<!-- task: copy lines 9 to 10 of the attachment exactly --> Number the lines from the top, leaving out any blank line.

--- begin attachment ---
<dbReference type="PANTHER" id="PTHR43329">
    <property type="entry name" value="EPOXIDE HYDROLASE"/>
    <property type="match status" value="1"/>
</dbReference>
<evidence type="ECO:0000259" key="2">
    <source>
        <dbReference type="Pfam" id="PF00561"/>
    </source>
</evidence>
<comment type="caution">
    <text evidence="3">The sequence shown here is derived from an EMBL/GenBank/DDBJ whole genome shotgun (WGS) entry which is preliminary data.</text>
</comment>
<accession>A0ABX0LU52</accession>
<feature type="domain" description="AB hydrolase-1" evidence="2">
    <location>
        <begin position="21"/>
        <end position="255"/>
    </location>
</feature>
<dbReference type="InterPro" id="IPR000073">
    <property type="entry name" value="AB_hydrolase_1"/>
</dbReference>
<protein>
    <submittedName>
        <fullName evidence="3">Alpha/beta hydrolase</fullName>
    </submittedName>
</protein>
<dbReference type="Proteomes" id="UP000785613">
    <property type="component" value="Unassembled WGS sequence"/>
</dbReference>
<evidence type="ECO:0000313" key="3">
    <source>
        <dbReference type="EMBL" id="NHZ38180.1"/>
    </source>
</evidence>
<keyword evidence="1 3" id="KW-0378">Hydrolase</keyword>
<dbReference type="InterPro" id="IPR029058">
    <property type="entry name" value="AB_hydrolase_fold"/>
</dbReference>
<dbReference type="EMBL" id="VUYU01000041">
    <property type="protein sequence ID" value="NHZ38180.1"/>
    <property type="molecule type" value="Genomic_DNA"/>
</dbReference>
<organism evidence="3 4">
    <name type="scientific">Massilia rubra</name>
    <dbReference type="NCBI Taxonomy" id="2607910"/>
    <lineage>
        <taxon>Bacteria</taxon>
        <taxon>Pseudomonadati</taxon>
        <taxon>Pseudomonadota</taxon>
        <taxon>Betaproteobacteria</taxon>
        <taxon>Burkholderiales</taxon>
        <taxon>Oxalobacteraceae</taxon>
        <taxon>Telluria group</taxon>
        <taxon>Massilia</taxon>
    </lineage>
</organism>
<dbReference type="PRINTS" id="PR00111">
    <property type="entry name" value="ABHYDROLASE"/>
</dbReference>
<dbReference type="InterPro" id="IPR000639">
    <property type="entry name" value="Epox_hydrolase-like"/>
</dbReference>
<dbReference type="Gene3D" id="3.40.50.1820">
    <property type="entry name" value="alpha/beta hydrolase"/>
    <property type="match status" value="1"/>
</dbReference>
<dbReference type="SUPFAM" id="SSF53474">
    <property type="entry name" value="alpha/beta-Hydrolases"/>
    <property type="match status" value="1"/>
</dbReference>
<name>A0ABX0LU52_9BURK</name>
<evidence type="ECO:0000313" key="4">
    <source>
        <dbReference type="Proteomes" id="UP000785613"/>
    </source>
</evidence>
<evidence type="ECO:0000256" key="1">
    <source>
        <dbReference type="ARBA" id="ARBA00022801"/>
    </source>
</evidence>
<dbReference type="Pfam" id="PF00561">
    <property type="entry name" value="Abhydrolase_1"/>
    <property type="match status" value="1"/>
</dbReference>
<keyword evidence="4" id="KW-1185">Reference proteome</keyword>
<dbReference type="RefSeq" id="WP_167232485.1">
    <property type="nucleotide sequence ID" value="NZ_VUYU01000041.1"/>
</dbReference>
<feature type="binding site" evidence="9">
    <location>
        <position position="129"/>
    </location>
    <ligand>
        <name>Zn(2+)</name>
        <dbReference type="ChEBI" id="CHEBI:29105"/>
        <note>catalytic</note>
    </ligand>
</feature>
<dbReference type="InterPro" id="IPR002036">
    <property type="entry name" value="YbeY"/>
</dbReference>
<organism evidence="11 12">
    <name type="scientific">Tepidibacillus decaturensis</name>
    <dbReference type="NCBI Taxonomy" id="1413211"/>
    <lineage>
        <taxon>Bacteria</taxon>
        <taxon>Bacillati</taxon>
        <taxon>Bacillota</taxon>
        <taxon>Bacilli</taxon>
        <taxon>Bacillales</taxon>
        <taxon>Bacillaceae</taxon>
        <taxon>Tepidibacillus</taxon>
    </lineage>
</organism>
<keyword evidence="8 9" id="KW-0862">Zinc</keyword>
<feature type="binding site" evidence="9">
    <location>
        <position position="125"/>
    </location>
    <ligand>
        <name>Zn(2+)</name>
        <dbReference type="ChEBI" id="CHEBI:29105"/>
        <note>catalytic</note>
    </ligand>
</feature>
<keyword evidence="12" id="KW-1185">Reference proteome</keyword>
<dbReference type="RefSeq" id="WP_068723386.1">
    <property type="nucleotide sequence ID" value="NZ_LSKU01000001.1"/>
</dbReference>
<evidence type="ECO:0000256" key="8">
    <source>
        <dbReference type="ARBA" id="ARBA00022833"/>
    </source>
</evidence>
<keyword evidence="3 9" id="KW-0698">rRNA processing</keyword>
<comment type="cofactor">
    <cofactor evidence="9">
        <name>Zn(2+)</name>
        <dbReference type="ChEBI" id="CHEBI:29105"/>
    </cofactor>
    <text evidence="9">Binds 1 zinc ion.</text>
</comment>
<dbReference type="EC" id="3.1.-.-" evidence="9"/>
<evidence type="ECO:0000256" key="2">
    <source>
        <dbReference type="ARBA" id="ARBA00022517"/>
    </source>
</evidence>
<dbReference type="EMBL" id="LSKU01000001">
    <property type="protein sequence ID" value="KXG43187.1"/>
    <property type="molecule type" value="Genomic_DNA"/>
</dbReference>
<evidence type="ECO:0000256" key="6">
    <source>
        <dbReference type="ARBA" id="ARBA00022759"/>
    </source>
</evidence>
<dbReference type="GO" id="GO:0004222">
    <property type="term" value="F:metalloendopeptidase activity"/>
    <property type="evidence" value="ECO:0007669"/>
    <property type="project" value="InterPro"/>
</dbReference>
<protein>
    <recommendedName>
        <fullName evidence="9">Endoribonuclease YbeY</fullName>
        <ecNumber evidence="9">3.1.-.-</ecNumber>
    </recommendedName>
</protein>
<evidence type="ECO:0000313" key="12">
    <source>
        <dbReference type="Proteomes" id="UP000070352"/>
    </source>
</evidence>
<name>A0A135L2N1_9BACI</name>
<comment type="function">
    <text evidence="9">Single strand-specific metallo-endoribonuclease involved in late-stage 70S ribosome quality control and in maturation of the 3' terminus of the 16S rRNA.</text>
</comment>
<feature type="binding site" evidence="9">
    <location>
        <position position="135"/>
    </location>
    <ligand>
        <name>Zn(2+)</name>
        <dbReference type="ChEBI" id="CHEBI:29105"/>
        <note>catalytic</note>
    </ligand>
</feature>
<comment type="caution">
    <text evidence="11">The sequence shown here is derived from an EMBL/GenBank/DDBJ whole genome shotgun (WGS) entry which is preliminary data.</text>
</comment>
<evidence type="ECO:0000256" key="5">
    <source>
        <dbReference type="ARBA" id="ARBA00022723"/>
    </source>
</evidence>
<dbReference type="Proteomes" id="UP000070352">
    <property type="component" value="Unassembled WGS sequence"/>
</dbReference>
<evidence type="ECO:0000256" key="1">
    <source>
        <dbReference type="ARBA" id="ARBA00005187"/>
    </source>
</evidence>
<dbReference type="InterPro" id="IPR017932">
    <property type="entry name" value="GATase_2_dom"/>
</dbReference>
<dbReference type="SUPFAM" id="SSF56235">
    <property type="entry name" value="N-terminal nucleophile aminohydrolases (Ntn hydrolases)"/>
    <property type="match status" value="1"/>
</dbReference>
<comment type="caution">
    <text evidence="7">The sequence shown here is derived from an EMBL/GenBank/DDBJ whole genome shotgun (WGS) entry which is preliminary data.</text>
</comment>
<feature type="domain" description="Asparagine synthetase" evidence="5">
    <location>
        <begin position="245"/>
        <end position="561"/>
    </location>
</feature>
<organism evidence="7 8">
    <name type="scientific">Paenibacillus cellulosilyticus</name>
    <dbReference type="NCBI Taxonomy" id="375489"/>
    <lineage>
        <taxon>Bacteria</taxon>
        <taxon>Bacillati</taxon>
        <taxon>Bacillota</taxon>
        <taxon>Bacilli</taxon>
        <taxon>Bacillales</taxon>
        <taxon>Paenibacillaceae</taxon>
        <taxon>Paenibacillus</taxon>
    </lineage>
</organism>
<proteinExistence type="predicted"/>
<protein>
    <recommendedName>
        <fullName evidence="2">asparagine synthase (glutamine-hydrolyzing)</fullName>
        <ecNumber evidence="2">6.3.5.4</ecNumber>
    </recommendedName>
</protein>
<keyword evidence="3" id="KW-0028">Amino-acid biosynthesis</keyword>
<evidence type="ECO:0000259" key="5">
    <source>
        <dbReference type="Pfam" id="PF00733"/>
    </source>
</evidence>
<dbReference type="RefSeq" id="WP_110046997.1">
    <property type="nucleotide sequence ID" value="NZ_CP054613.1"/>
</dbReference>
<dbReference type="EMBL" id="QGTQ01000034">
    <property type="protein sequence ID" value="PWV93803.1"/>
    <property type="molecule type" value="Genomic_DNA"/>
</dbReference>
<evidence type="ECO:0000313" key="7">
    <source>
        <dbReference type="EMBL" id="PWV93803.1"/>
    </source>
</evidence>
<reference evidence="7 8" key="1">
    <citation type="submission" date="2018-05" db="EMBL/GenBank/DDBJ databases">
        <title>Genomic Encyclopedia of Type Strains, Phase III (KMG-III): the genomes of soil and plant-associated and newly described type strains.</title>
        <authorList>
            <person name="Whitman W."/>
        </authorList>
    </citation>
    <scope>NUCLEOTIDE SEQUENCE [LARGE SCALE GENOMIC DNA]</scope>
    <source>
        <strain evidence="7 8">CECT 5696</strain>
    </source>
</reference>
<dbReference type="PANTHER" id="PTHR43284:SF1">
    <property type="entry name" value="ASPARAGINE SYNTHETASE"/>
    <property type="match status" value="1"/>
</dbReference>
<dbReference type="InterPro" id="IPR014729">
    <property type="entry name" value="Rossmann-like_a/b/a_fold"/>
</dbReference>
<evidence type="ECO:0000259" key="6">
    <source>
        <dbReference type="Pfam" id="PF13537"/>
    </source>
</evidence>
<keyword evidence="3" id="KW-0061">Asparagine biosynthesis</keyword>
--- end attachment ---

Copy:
</evidence>
<comment type="caution">